The heaviest solids, such as sand and gravel, are the main concern in the design of sewers, because they require the highest velocity in the wastewater and the highest shear forces (lateral force on the sewer wall) in order to get them moving. When designing a sewer system, a widely-used figure is that a wastewater velocity of 0.75m/s should be achieved at least once daily, and that 1.0m/s should be achieved at full capacity – although these figures are somewhat arbitrary as they are not adjusted for quantity of sediment or pipe size. Useful figures for shear stress are 1-2 Pa for foul sewers or 3-4 Pa for surface water sewers.

Other lighter materials, such as rags and sanitary waste, move more readily, so are not typically a concern for sewer designers. However, rags tend to agglomerate and become entangled when they roll on the bottom for a long distance, forming ‘ropes’ or ‘balls’ that may become a major hazard to the pumps further down the line.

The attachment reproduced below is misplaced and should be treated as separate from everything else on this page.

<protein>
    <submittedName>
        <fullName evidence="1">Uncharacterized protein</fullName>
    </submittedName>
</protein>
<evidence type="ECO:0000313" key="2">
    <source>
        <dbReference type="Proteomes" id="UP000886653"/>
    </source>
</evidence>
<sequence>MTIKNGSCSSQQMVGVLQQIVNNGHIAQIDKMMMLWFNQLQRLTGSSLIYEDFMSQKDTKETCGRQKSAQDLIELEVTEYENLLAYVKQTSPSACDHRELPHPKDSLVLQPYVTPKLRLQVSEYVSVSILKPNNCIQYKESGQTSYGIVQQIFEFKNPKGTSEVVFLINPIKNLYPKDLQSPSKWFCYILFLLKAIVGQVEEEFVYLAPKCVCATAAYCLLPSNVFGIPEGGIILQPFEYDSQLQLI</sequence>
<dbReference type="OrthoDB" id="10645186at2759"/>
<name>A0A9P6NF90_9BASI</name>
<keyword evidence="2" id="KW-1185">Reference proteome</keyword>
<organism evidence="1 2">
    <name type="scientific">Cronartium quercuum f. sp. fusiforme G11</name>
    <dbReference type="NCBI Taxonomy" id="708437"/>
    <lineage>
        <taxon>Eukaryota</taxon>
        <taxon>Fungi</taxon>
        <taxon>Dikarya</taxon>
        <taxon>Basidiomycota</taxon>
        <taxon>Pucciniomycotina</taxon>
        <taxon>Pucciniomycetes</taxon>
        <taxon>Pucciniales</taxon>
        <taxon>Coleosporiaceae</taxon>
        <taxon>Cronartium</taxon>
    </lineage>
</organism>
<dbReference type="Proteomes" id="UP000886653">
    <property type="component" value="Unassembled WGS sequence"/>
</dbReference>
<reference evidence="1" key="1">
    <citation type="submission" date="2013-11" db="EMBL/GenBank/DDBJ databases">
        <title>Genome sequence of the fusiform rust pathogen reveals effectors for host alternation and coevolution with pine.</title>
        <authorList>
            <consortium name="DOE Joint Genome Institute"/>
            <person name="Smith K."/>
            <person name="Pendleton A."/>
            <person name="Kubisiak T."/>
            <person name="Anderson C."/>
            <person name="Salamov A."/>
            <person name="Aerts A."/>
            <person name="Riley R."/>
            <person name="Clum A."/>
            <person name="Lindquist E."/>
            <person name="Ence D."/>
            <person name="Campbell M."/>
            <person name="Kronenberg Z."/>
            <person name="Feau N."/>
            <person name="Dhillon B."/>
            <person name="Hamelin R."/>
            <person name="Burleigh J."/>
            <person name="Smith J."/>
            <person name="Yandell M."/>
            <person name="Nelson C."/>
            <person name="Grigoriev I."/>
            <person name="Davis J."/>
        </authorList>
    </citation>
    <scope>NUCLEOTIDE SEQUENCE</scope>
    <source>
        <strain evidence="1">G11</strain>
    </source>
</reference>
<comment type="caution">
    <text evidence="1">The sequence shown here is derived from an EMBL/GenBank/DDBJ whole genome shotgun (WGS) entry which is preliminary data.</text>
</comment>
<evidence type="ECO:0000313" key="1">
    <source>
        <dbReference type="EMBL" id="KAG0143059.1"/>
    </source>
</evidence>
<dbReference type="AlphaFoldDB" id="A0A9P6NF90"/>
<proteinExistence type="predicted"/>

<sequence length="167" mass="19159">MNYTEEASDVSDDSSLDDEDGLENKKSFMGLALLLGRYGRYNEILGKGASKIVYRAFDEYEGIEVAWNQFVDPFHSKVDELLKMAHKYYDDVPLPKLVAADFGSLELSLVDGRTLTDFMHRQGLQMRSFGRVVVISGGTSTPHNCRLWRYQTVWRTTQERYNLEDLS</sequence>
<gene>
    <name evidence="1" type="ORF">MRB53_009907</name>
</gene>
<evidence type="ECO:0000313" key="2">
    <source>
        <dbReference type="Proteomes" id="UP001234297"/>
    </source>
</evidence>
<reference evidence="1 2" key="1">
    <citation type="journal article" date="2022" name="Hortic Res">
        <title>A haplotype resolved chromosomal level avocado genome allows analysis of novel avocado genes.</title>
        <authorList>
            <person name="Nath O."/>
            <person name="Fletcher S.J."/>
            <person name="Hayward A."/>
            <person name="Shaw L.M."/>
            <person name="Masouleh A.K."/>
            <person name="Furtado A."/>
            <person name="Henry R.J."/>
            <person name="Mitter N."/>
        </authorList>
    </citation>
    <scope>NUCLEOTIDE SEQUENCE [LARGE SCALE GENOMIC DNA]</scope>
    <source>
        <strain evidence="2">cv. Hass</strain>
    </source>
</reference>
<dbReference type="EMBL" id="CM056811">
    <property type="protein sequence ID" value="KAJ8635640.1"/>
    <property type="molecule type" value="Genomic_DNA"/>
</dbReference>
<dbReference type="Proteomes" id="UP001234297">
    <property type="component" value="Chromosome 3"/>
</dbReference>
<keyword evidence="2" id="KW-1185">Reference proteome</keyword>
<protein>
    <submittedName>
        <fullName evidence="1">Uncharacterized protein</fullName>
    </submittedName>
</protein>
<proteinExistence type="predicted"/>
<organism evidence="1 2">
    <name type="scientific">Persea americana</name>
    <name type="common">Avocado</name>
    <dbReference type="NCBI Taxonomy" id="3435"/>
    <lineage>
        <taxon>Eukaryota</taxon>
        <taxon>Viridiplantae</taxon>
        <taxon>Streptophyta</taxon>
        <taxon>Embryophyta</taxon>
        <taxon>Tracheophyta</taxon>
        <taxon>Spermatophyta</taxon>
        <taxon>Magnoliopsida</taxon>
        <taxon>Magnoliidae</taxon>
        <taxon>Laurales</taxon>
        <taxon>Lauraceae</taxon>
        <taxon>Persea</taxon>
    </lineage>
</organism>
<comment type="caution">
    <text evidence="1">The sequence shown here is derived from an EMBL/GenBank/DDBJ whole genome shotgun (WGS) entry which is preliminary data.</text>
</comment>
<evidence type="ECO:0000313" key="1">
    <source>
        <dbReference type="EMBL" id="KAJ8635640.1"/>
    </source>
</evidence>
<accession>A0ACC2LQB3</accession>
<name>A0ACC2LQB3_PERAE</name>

Sediment movement in pump sumps

Sediment movement in a pump sump differs from that in a sewer: the flow in a sump is less regular, in terms of both direction and capacity. This is because most wastewater pumping stations in the network are set to operate intermittently, with the pumps kicking in when the wet well is filled to a certain level. In between times, when the pumps are not running, the sump is acting as a settling tank.

The solids with an SG>1 settle on the bottom and accumulate in the still areas of the sump. If allowed to remain undisturbed, they may turn septic and cause odour problems as well as increase corrosion and release hazardous gases. They can only enter the pump if they are within the influence of the pump suction where the velocity exceeds the threshold of movement. Stagnant conditions in a sump, which result from intermittent operation, may cause granular solids and sludge to agglomerate or otherwise interact to adversely affect the transportation of sediment.